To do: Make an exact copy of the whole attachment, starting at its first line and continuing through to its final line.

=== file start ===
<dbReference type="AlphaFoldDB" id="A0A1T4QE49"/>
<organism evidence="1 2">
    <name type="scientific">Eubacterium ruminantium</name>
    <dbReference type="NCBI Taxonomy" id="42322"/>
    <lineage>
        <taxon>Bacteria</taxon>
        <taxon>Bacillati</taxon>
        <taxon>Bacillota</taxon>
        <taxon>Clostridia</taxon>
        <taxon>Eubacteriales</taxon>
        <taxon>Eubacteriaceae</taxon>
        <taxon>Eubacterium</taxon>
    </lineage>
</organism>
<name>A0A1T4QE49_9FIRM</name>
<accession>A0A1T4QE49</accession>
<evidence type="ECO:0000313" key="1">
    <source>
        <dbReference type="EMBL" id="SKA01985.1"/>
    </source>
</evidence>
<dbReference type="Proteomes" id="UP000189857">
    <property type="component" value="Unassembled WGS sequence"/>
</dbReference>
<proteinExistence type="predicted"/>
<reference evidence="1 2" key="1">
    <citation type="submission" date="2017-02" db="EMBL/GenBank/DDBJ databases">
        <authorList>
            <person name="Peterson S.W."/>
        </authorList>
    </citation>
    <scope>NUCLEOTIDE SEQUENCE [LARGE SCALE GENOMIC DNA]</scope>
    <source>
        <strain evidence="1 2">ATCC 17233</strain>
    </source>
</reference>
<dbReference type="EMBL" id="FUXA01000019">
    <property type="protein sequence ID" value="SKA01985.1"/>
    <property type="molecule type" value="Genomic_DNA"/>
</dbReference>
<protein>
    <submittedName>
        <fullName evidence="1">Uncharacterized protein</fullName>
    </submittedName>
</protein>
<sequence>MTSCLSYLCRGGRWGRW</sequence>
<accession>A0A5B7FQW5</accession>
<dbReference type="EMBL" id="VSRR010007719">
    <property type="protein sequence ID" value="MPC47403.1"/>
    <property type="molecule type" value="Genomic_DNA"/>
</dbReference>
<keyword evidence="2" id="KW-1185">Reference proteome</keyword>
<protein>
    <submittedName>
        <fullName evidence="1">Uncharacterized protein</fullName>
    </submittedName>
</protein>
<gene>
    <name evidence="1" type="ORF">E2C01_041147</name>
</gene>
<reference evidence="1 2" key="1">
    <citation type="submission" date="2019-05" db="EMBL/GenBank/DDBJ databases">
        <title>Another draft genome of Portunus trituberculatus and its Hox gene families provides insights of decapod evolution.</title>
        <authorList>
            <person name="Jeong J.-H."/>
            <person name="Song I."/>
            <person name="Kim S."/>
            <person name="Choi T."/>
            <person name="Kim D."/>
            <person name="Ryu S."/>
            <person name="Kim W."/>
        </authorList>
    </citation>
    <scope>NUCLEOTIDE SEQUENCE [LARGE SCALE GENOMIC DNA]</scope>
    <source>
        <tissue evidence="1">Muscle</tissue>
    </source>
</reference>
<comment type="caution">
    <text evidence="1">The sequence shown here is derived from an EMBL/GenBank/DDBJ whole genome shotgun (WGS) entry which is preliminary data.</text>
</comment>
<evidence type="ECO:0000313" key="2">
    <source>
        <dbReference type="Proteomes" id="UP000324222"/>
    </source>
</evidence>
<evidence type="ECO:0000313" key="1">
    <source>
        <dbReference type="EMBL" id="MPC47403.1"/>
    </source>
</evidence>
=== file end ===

<dbReference type="AlphaFoldDB" id="A0A1T4QE49"/>
<organism evidence="1 2">
    <name type="scientific">Eubacterium ruminantium</name>
    <dbReference type="NCBI Taxonomy" id="42322"/>
    <lineage>
        <taxon>Bacteria</taxon>
        <taxon>Bacillati</taxon>
        <taxon>Bacillota</taxon>
        <taxon>Clostridia</taxon>
        <taxon>Eubacteriales</taxon>
        <taxon>Eubacteriaceae</taxon>
        <taxon>Eubacterium</taxon>
    </lineage>
</organism>
<name>A0A1T4QE49_9FIRM</name>
<accession>A0A1T4QE49</accession>
<evidence type="ECO:0000313" key="1">
    <source>
        <dbReference type="EMBL" id="SKA01985.1"/>
    </source>
</evidence>
<dbReference type="Proteomes" id="UP000189857">
    <property type="component" value="Unassembled WGS sequence"/>
</dbReference>
<proteinExistence type="predicted"/>
<reference evidence="1 2" key="1">
    <citation type="submission" date="2017-02" db="EMBL/GenBank/DDBJ databases">
        <authorList>
            <person name="Peterson S.W."/>
        </authorList>
    </citation>
    <scope>NUCLEOTIDE SEQUENCE [LARGE SCALE GENOMIC DNA]</scope>
    <source>
        <strain evidence="1 2">ATCC 17233</strain>
    </source>
</reference>
<dbReference type="EMBL" id="FUXA01000019">
    <property type="protein sequence ID" value="SKA01985.1"/>
    <property type="molecule type" value="Genomic_DNA"/>
</dbReference>
<protein>
    <submittedName>
        <fullName evidence="1">Uncharacterized protein</fullName>
    </submittedName>
</protein>
<sequence>MTSCLSYLCRGGRWGRW</sequence>
<accession>A0A5B7FQW5</accession>
<dbReference type="EMBL" id="VSRR010007719">
    <property type="protein sequence ID" value="MPC47403.1"/>
    <property type="molecule type" value="Genomic_DNA"/>
</dbReference>
<keyword evidence="2" id="KW-1185">Reference proteome</keyword>
<protein>
    <submittedName>
        <fullName evidence="1">Uncharacterized protein</fullName>
    </submittedName>
</protein>
<gene>
    <name evidence="1" type="ORF">E2C01_041147</name>
</gene>
<reference evidence="1 2" key="1">
    <citation type="submission" date="2019-05" db="EMBL/GenBank/DDBJ databases">
        <title>Another draft genome of Portunus trituberculatus and its Hox gene families provides insights of decapod evolution.</title>
        <authorList>
            <person name="Jeong J.-H."/>
            <person name="Song I."/>
            <person name="Kim S."/>
            <person name="Choi T."/>
            <person name="Kim D."/>
            <person name="Ryu S."/>
            <person name="Kim W."/>
        </authorList>
    </citation>
    <scope>NUCLEOTIDE SEQUENCE [LARGE SCALE GENOMIC DNA]</scope>
    <source>
        <tissue evidence="1">Muscle</tissue>
    </source>
</reference>
<comment type="caution">
    <text evidence="1">The sequence shown here is derived from an EMBL/GenBank/DDBJ whole genome shotgun (WGS) entry which is preliminary data.</text>
</comment>
<evidence type="ECO:0000313" key="2">
    <source>
        <dbReference type="Proteomes" id="UP000324222"/>
    </source>
</evidence>
<evidence type="ECO:0000313" key="1">
    <source>
        <dbReference type="EMBL" id="MPC47403.1"/>
    </source>
</evidence>